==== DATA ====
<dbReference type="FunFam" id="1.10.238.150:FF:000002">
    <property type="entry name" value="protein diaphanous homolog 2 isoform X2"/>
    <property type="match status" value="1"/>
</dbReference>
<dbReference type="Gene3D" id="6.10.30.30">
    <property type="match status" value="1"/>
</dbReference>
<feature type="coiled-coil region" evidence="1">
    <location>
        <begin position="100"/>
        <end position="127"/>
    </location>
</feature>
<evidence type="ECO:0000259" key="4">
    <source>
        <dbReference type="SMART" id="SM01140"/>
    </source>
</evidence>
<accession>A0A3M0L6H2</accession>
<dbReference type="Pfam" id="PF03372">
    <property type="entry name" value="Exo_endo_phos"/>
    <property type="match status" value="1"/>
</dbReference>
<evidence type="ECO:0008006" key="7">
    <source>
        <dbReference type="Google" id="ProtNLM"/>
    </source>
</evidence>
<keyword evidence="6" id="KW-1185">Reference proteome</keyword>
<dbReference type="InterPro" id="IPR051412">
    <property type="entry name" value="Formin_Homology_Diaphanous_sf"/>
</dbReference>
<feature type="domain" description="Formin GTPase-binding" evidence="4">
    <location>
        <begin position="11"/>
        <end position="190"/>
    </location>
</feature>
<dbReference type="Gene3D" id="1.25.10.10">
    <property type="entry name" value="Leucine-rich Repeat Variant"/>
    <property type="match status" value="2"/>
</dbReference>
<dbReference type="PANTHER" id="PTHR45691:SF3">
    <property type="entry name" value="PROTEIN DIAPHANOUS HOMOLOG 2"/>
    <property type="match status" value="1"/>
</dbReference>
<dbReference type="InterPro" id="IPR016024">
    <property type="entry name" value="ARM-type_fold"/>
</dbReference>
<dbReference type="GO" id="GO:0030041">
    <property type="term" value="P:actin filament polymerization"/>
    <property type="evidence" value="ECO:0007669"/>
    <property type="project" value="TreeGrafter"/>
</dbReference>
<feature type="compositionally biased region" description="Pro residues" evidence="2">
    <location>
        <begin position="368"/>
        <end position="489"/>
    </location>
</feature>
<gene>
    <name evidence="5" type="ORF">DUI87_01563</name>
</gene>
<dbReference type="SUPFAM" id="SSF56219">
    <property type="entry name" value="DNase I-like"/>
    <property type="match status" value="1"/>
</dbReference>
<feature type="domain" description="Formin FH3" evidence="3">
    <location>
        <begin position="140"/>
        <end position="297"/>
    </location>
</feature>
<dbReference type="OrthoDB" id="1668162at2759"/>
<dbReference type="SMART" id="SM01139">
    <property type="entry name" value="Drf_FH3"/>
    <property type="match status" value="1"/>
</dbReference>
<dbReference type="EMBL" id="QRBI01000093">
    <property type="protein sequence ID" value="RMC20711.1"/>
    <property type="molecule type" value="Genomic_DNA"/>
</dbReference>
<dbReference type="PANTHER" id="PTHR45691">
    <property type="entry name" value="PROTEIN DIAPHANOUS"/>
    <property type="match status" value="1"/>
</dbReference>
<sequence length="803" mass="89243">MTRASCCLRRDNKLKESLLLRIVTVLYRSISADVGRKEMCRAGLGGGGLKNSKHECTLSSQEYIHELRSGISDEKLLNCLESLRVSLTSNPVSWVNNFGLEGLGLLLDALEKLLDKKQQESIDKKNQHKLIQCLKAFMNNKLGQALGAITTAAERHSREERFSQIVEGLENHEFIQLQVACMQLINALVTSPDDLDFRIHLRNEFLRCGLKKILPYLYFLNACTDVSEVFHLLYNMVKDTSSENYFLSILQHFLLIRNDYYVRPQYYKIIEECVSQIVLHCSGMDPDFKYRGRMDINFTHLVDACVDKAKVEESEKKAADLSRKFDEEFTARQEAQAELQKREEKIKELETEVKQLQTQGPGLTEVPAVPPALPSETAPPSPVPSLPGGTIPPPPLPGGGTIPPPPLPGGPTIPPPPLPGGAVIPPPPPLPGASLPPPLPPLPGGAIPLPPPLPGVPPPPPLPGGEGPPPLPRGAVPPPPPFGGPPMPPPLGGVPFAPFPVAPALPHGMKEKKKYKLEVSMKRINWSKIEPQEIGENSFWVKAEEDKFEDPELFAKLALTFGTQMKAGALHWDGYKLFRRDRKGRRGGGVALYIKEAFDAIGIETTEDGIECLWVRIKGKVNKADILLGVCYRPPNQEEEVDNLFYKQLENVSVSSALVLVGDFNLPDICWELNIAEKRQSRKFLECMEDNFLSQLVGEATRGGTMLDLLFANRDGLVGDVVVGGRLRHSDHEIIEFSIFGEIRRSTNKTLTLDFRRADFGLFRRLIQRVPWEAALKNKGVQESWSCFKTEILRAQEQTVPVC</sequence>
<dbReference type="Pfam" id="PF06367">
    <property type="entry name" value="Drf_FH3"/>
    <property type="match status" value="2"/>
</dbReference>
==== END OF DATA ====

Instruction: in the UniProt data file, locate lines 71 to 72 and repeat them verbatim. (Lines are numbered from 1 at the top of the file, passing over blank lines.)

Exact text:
        <end position="297"/>
    </location>